Light City Baltimore, an illuminating experience

By RENEE SCAVONE | April 12, 2018

B2_Light City Harbor View

MARYLAND GOV PICS/CC BY-SA 2.0

A photo of the Harbor from the inaugural Light City; there are sure to be more great photo ops this weekend.

As we look forward to a high of 80 degrees this Friday, I can finally say that the springtime I’ve been preaching as just around the corner for the last 40 articles is actually here.

One of the beacons of spring in Baltimore for me, regardless of the weather, is Light City. 

Light City is a festival dedicated to light, music and innovation. It has a number of music acts and talks you can attend, but, of course, the main focus is on the many light installations throughout all of Charm City.

It takes place mostly in the Inner Harbor, and I can say without exaggeration that it’s absolutely wild. To paraphrase an oft-parodied SNL skit, it has everything: glowing Ferris wheels, people wearing hula hoops, a 10-foot-tall light-up octopus with moving tentacles...

There are 21 light installations in total, and a really cool light-up bridge walk that I take roughly 300 photos on every year.

The festival starts off officially on Saturday April 14 with its 8 p.m. Opening Night Parade. Throughout the parade there are pieces of art that use light, as well as dancers, neighborhood groups, stilt walkers and local marching bands. 

The parade also features Fireflies, 27 pedicabs (those bicycle drawn carriages) designed and hand-crafted by Cai Guo-Qiang. If you want to explore Light City but worry about its accessibility, definitely check these for-use carts out.

You may also bump into performers of Alien Nation II, dressed in costumes befitting extraterrestrials. Their glowing attire tells a story of the struggles of impending climate immigrants around the world. 

Less serious is the Baltimore Drone Prix, a series of races wherein drones navigate illuminated obstacles on a course at Rash Field. Championship rounds will take place on April 15, and the event is free to the public.

And don’t miss Feel, an exhibit within the Bromo Seltzer Arts Tower. With multiple live-in artists, the Tower is a great place to visit all year round, but resident Sean Michael Kenny specially designed three installations that incorporate light, lenses and reflective materials to make art in otherwise empty spaces.

For something a little more weird and quintessentially Baltimore, you can check out the Nevermore Haunt in Old Town. This haunted house is billed as “locally inspired, historically themed, and scary as hell” and has the added bonus of having Evolution Craft Brewing on tap. 

To sweeten the pot more: There’s a complimentary shuttle to the Nevermore Haunt from the Baltimore Visitor’s Center, which means not having to deal with pricey Saturday night Ubers.

Speaking of priciness, if there’s one thing you’re really trying to spend mad money on (read: more than $15), make it the Light City Cruises. At $27 it’s definitely an investment, but you can see all of the lights displayed in the Harbor and enjoy light-up beverages.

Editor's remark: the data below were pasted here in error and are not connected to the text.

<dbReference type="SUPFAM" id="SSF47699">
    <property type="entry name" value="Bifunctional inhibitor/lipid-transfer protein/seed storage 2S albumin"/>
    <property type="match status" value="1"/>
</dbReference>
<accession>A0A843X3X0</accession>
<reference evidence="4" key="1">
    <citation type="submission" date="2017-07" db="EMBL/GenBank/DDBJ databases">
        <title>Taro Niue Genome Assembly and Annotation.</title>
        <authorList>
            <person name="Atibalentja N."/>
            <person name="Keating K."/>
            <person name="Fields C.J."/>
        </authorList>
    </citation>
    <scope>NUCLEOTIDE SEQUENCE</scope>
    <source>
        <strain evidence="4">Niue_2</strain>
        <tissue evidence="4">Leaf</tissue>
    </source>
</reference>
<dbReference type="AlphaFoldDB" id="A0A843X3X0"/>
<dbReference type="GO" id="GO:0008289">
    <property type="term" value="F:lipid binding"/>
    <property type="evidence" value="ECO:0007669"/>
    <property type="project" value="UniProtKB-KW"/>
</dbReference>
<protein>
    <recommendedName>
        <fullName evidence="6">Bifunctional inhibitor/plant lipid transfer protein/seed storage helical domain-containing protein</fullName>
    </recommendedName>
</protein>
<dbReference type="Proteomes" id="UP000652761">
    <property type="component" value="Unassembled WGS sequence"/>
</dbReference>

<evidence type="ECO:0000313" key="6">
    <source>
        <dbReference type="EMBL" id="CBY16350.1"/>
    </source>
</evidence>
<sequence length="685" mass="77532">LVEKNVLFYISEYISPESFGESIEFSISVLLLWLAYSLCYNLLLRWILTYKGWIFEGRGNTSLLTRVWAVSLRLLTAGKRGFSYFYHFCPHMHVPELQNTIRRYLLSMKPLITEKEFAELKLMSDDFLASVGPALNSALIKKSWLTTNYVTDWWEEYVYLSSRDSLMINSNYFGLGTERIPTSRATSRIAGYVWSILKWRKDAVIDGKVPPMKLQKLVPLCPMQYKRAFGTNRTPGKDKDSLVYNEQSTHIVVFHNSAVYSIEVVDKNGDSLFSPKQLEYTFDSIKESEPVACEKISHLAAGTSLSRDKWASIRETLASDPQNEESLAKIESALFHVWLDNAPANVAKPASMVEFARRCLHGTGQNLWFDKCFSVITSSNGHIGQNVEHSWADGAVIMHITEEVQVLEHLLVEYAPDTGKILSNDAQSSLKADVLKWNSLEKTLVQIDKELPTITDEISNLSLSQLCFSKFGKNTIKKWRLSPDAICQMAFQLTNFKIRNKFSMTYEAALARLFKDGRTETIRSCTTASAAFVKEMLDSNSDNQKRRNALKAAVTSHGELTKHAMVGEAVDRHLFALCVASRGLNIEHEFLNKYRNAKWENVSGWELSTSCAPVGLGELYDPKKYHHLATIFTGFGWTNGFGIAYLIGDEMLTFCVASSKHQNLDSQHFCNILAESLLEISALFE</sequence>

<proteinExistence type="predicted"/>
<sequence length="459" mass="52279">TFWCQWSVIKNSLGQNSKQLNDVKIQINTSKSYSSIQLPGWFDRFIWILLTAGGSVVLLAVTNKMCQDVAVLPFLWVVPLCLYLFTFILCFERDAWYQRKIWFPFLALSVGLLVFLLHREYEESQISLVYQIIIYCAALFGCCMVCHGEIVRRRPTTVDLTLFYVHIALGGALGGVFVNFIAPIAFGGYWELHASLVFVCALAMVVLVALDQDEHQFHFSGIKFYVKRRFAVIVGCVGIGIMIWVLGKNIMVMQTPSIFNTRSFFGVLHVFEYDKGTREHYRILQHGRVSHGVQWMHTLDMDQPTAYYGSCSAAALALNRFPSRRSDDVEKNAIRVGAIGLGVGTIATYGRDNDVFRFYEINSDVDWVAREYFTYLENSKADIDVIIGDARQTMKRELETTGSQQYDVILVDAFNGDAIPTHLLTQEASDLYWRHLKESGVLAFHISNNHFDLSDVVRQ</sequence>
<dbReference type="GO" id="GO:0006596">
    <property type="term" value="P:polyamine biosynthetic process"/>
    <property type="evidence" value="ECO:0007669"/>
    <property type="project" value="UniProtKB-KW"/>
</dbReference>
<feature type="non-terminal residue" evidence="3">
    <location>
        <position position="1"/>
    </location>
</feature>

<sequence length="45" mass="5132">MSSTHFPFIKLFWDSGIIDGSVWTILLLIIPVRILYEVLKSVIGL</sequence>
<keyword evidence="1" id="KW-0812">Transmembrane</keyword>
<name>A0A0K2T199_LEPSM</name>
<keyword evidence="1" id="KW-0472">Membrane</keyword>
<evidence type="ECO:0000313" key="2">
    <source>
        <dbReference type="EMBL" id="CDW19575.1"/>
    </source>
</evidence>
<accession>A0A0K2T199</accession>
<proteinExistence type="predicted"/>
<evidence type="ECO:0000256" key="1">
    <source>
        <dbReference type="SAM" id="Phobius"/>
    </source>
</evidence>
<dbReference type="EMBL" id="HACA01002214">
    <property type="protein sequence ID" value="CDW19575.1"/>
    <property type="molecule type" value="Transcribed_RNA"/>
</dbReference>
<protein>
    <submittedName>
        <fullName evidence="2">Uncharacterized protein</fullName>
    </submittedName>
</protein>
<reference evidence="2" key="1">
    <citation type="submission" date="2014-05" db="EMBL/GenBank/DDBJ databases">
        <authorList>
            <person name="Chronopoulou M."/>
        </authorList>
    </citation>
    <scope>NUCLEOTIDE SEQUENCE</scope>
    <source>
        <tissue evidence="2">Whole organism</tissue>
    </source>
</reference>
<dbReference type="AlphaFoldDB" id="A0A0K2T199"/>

How do the drinks light up? Unknown. Probably worth finding out.

Though they are definitely not the stars of the show, you should still check out the music and other parts of the festival. 

One neat aspect is the Labs@LightCity talk series. Starting next Wednesday, there will be a number of presentations on innovation in education, the fight against climate change, creativity on a social level and more. 

Tickets are supposedly valued at $250 but are being offered as pay-what-you-can; definitely take advantage of this great opportunity. 

There are also tons of concerts and DJ events. One of the biggest surprises for me on the performances itinerary was legendary hip-hop artist and Rock and Roll Hall of Fame inductee Grandmaster Flash. You can check him out at 10 p.m. on Saturday.

I’m also always excited to see the end of the festival fireworks display. The fireworks go off at 11:45 p.m. next Saturday night, and you can watch them with the peace of mind that comes from knowing that they weren’t bought using your tuition dollars.

(Hopkins Parents Fund, I kid! Please don’t come after me on Facebook!)

You will also probably encounter dozens of Happy Hours, dance parties and outdoor neighborhood festivals. 

This weekend in particular I am looking forward to Fell’s Point Light Festival. From 5 p.m. to 9 p.m. on Saturday and Sunday there will be live music, drinks and snacks, and light displays from local artists. You can also check out their storefront decorating contest.

And yes, I had to dig through a lot of events promising to be “lit” for this article. I’m neither proud nor happy.

Light City began in 2016 and this year over 500,000 visitors are expected to come visit. Whether this is your last spring in Charm City or your first, celebrate this wonderful tradition and let Baltimore light up your life.

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